Much wonderful music is on tap for the first Bach at Noon, this coming Tuesday, September, 13th, beginning at 12:10 at Central Moravian Church in Bethlehem. Savvy attendees know to arrive very early to get a good seat – we frequently have near-capacity audiences. We kick off the season of Bethlehem performances with a concert in two parts. The first will feature one of our excellent keyboard artists, Charlotte Mattax Moersch, in Bach’s Harpsichord Concerto in E Major, BWV 1053. Charlotte will be playing the concertos for solo harpsichord (Bach wrote several for multiple harpsichords, as well) over the course of the three Bach at Noon concerts this fall. They are keyboard tours de force, and Charlotte plays this music with a lot of panache. Two of them are in major keys, distinctly regal affairs, and the second, written in D Minor, is a real barn-burner. On tap for Tuesday, the E Major is chamber music at its most charming, and it will be a delight to hear Charlotte and our string players survey this exciting repertoire.
The second half of the program will include some repertoire from our recent outing to New York. We will sing Maurice Duruflé’s lovely setting of Ubi Caritas, which was the piece that began every concert in the marathon of concerts this past Friday. Duruflé sets the Gregorian chant melody of the same text (“where true charity and love are, God himself is there”) very simply, with a chordal accompaniment that characterizes all of his music: very impressionistic and sublimely crafted. We will sing two movements of Gabriel Fauré’s Requiem, Op. 48, which was sung by the massed choir at our closing concert on Friday. Fauré sets the Requiem text in a manner that Greg characterized as “not afraid to go straight to heaven.” We’ll be singing a setting of Robert Lowry’s classic hymn, Shall We Gather At the River, set by William Hawley, who puts it into a thick, eight-part texture, with vivid text-painting. The women of the choir will sing a lovely setting of an Emily Dickinson text by Craig Hella Johnson, the conductor of the well-regarded Texas choir, Conspirare. The men will sing a moving setting of the old hymn, O Perfect Love, arranged for cello, piano and men’s voices by Paul Sjolund. We’ll also sing Randall Thompson’s Choose Something Like a Star, which is a transcendent setting of a Robert Frost poem.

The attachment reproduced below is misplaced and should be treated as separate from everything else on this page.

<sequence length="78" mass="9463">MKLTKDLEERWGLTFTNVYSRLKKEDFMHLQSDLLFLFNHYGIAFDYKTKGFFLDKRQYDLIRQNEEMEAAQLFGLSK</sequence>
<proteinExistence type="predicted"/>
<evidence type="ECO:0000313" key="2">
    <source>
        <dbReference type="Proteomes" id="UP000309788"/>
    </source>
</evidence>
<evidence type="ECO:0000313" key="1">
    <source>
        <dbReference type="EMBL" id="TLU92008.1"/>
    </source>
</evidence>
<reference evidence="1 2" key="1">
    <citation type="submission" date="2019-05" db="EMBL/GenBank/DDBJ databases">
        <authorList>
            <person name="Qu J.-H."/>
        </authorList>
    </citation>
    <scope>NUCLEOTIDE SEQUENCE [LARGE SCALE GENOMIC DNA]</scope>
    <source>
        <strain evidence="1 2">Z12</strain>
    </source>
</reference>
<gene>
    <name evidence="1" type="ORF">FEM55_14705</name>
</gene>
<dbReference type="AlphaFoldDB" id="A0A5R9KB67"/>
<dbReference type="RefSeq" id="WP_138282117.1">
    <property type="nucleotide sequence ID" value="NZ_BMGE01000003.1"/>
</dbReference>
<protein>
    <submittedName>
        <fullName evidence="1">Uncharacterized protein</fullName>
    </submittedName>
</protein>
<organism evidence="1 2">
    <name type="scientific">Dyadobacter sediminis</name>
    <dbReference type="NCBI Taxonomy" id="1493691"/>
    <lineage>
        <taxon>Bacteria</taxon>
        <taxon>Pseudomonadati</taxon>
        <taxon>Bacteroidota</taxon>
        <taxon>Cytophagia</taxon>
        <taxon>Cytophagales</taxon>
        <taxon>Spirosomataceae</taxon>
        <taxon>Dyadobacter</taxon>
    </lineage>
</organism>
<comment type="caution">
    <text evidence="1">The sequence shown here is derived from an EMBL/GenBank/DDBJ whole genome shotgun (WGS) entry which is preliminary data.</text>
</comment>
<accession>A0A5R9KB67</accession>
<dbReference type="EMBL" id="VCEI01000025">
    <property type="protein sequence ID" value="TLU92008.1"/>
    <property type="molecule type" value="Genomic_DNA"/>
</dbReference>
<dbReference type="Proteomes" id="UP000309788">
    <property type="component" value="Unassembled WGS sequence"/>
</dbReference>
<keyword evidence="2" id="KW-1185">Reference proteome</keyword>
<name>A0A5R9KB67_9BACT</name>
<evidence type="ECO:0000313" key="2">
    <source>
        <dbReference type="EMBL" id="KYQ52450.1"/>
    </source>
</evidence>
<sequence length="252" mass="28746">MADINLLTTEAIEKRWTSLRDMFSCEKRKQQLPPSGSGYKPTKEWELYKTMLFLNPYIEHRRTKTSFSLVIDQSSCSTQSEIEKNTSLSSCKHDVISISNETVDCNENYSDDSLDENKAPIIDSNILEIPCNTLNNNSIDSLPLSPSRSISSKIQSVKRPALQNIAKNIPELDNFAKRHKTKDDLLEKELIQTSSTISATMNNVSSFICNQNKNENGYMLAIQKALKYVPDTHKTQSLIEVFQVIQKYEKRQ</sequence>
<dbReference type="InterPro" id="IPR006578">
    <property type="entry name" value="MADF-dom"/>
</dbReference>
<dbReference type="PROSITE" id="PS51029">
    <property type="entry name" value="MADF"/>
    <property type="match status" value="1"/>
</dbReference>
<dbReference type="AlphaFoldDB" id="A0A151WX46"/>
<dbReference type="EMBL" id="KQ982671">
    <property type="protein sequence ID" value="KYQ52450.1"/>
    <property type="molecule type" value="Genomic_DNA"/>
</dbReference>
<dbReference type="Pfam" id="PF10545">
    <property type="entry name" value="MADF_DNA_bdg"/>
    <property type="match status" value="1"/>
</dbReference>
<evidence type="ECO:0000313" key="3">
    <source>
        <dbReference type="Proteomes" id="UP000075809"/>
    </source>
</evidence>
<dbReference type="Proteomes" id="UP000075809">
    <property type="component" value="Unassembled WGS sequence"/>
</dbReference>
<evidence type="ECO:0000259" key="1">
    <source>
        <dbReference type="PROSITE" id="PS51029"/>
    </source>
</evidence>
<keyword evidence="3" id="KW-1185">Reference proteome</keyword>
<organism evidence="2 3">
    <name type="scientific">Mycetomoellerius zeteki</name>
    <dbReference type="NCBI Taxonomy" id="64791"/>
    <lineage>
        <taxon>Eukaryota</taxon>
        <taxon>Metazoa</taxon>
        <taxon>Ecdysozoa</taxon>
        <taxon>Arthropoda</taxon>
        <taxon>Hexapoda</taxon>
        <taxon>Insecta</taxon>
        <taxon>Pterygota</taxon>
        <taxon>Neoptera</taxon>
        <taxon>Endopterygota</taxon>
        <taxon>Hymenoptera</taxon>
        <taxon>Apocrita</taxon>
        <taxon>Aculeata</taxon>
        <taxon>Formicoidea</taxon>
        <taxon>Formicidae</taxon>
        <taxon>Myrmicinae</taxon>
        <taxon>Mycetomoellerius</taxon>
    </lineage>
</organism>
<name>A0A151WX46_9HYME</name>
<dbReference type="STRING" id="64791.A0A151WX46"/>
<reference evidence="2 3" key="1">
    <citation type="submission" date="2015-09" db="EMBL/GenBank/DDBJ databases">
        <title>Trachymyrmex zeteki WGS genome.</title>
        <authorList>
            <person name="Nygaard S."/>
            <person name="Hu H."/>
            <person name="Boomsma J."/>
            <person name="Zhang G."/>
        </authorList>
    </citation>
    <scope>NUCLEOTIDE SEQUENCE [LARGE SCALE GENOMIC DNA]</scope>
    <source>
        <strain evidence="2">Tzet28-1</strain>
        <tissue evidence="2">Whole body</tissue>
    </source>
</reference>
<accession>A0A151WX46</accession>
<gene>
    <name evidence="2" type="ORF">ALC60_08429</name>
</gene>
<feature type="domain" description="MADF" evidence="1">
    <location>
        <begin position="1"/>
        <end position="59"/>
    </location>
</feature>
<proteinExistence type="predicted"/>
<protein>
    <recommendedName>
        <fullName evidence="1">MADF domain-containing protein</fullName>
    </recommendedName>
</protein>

Most of the repertoire, besides the two French composers, were part of the concert of American composers we gave at St. Paul’s Chapel on Friday. When we first started the repertoire in our summer rehearsals, I couldn’t have anticipated just how very well they matched the environment at St. Paul’s, which has become an iconic element of the geography of 9/11. This week, individuals were given the opportunity to write memorial messages on white ribbons, and then to tie the ribbons to the fence that surrounds the chapel. The fence is now covered with these ribbons. Inside, there are banners and flags on the rear gallery from the rescue and recovery efforts that followed the tragedy. There is also memorabilia from the firefighters and first responders on display, and the space has become both a shrine and a place in which daily prayers are offered for peace. In situ, this music was powerfully affecting – individuals continued to walk around the chapel and view the displays while we sang, and many of them stopped to listen. Greg’s programming of this music was absolutely masterful, and I’m glad we’ll be able to share some of that magic with our beloved hometown audience. Please join us for what promises to be a wonderful hour of music.